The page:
This site has a bunch of ‘interpreter’ code examples in many languages and I used the ‘C’ version to implement my Arduino variant.

With respect to the a 30,000 byte ‘memory’, as the Uno has maximum of 2kb RAM, I compromised (!) with only a few hundred bytes available for BF code to use. The BF source code to be interpreted is stored as ASCII text in PROGMEM so it can be reasonably large, although it is fixed for each instance of the sketch.

Here’s the result (BF-run.ino)

const char PROGMEM program[] = // print "hello world"
"++++++++++[>+++++++>++++++++++>+++>+<<<<-]>++.>+.+++++++..+++.>++.<<+++++++++++++++.>.+++.------.--------.>+.>.";
const uint16_t MEM_SIZE = 400;

uint8_t getChar(void)
// blocking read one character from the serial input
{
  uint8_t n;
  while (!Serial.available()) {}
  n = Serial.read();
  return(n);
}

void setup(void)
{
  Serial.begin(9600);
  Serial.print(F("\n[BF run]\n\n"));
}

void loop(void)
{
  static uint16_t ip = 0; // instruction offset
  static uint8_t memory[MEM_SIZE] = { 0 };
  static uint8_t *mp = memory; // memory pointer
  char opcode = pgm_read_byte(program + ip);
  switch (opcode)
  {
    case '>': ++mp; break;
    case '<': --mp; break;
    case '+': ++(*mp); break; case '-': --(*mp); break;
    case '.': Serial.print((char)(*mp)); break;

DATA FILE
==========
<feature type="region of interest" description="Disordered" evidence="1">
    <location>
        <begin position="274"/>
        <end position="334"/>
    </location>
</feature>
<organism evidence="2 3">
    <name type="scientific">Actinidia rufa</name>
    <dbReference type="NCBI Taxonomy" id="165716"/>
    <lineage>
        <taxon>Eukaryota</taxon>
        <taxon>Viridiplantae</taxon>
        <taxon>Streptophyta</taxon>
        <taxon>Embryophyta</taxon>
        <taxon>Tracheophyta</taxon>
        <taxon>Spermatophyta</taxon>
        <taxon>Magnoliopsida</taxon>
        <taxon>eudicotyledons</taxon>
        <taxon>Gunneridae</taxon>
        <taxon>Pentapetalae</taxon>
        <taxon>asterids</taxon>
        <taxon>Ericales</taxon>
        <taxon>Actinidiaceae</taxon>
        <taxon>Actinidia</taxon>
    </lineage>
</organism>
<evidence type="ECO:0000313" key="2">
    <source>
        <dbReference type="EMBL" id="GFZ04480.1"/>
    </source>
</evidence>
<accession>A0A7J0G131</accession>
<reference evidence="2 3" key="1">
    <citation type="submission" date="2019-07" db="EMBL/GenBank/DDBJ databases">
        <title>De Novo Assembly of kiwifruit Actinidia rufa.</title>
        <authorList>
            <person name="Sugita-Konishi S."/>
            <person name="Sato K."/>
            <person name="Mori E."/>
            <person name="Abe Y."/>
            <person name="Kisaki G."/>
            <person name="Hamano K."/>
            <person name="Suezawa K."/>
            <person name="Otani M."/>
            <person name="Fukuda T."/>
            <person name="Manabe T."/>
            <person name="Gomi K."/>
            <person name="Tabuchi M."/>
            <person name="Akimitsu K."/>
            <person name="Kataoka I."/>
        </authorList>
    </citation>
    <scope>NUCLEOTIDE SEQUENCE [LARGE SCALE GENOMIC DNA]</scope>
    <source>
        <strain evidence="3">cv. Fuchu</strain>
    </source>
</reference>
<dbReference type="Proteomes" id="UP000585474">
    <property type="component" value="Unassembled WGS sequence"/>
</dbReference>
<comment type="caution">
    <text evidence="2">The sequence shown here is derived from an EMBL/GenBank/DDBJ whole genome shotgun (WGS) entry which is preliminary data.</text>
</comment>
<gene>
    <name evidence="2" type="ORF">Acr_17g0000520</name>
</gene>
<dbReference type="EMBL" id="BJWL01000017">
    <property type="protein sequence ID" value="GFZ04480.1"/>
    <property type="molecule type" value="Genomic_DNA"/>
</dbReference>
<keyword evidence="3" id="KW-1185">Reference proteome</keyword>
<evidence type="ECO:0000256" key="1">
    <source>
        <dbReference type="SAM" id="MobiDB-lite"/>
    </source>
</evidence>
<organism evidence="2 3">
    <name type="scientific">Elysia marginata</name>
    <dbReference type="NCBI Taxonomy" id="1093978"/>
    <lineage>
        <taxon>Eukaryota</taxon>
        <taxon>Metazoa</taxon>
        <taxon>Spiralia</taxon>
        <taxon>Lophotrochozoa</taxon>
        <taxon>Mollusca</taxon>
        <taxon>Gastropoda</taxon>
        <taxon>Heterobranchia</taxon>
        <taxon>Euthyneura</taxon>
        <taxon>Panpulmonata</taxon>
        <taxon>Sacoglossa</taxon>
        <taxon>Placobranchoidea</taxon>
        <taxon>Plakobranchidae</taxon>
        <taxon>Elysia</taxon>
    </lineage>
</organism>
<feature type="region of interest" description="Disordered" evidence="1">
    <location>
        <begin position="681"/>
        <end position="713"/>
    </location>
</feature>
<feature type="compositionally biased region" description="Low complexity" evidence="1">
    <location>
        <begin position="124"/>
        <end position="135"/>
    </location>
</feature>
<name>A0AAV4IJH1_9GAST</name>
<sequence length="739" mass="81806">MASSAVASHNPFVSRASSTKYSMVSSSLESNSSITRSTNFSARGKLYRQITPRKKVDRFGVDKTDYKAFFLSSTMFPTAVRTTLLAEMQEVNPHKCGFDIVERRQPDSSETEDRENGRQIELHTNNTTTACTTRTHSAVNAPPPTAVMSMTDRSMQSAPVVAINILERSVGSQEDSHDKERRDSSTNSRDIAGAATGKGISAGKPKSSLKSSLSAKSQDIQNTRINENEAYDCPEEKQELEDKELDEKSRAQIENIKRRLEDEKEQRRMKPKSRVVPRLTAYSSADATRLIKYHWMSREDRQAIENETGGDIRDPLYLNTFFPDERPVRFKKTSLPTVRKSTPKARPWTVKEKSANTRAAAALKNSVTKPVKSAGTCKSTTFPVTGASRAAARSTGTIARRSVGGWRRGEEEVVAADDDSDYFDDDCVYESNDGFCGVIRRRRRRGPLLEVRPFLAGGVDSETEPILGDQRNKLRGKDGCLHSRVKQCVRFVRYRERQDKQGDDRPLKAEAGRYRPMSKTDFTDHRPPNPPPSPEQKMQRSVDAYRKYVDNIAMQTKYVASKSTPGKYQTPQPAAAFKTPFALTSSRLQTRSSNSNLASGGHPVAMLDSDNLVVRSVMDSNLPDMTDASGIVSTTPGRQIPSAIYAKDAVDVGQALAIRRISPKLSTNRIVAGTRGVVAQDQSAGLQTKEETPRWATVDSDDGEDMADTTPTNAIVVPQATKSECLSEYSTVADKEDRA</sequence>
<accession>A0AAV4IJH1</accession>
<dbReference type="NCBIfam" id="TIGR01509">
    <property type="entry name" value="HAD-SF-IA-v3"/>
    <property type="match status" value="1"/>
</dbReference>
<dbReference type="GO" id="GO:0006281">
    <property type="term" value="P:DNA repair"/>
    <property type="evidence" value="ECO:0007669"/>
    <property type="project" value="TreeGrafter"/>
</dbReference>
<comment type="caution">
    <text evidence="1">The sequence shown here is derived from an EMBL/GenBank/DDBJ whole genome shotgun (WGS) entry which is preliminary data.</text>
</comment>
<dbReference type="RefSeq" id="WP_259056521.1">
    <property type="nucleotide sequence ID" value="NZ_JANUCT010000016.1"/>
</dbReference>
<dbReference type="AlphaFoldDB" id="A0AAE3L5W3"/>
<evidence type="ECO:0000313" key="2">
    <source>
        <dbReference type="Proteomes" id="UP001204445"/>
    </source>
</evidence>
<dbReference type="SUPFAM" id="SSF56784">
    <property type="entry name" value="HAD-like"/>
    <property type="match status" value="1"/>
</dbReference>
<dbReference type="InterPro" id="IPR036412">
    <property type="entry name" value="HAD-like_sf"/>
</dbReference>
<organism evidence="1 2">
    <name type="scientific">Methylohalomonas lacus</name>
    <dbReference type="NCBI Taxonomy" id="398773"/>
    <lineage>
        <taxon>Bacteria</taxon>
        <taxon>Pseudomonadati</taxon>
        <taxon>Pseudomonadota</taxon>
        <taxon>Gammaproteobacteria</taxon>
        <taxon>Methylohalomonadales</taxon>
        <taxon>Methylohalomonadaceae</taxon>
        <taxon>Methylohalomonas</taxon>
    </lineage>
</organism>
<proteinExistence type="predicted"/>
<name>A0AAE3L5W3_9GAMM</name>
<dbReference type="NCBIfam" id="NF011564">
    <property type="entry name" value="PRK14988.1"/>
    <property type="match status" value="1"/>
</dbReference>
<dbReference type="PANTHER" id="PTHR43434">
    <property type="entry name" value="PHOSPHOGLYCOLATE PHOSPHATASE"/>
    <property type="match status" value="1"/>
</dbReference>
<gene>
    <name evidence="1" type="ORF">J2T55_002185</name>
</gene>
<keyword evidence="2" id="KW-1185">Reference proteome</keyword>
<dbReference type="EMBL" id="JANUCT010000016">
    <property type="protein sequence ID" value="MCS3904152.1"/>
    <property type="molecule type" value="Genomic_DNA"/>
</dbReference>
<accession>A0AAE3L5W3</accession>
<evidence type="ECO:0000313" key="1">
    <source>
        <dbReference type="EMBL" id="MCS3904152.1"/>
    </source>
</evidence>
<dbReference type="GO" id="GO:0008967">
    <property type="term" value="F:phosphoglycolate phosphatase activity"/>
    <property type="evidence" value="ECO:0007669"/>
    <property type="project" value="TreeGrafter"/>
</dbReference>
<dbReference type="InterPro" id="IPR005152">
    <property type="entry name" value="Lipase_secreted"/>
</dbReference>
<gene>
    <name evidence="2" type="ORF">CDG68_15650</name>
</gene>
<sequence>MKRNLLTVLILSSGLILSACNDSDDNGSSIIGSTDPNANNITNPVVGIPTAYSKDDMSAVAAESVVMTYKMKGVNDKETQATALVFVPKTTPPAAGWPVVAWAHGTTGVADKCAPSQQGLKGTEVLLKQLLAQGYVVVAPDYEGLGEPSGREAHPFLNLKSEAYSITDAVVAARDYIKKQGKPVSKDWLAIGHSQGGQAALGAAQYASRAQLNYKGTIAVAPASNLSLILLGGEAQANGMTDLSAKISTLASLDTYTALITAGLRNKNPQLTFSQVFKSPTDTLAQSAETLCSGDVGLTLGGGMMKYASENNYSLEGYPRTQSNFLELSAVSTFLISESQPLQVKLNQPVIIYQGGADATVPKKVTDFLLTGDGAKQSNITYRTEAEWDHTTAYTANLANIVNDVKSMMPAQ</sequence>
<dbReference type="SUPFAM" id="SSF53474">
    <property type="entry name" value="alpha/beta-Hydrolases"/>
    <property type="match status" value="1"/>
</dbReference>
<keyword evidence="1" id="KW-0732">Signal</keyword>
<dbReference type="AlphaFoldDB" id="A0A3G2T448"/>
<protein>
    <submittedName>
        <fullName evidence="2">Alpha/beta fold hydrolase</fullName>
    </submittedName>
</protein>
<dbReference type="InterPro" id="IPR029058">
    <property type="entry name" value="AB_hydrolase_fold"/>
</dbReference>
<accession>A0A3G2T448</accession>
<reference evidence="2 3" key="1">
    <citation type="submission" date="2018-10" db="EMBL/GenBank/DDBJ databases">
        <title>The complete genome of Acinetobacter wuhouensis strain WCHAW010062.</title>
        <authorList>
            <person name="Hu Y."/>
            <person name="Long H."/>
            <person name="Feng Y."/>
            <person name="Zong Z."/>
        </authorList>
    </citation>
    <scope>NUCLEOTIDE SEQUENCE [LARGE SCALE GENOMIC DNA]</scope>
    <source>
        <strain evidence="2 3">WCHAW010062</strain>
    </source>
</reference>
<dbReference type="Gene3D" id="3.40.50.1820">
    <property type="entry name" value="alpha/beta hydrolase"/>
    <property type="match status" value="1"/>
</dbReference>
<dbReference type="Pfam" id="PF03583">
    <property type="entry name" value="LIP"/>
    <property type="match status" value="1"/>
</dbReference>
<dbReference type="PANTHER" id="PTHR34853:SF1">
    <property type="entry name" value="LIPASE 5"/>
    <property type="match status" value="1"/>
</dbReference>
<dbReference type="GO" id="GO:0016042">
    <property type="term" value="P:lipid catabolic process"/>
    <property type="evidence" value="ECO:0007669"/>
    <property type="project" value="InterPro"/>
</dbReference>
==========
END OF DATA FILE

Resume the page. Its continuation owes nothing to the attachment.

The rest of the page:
case ',': *mp = getChar(); break;
    case '[':
      if (!*mp)
      {
        uint16_t count = 1;
        while (count) 
        { 
          ++ip;
          if (pgm_read_byte(program + ip) == '[') ++count; 
          if (pgm_read_byte(program + ip) == ']') --count; 
        } 
      }
      break;
    case ']':
      if (*mp)
        {
          uint16_t count = 1;
          while (count) 
          { 
            --ip;
            if (pgm_read_byte(program + ip) == ']') ++count; 
            if (pgm_read_byte(program + ip) == '[') --count; 
          }
        }
        break;
  }
  if (opcode != '\0') // end of program string
  ++ip;
}

After playing with this for a while, I decided that it would be good to trace the program running and be able to load programs dynamically, so I implemented a version that uses a SD card to store both the program and the RAM. This version allows you to load the program from the SD card, run and step through the code and dump a block of memory.

All of this extra overhead made the interpreted BF code run much slower so I had to implement a paging system to load manage blocks of RAM on and off the SD card so that it remained responsive. That change delivered a huge performance lift. The sketch (BF-Explorer.ino) can be found in the code repository for this project, as it is too long to include here.

Sometimes it is just interesting to do stuff, and there’s a lot more BF related stuff to explore when I feel the urge.

More to read

References below are a starting point as they many more links in them.

http://www.hevanet.com/cristofd/brainfuck/

https://curlie.org/Computers/Programming/Languages/Brainfuck

https://en.wikipedia.org/wiki/Brainfuck

https://github.com/pablojorge/brainfuck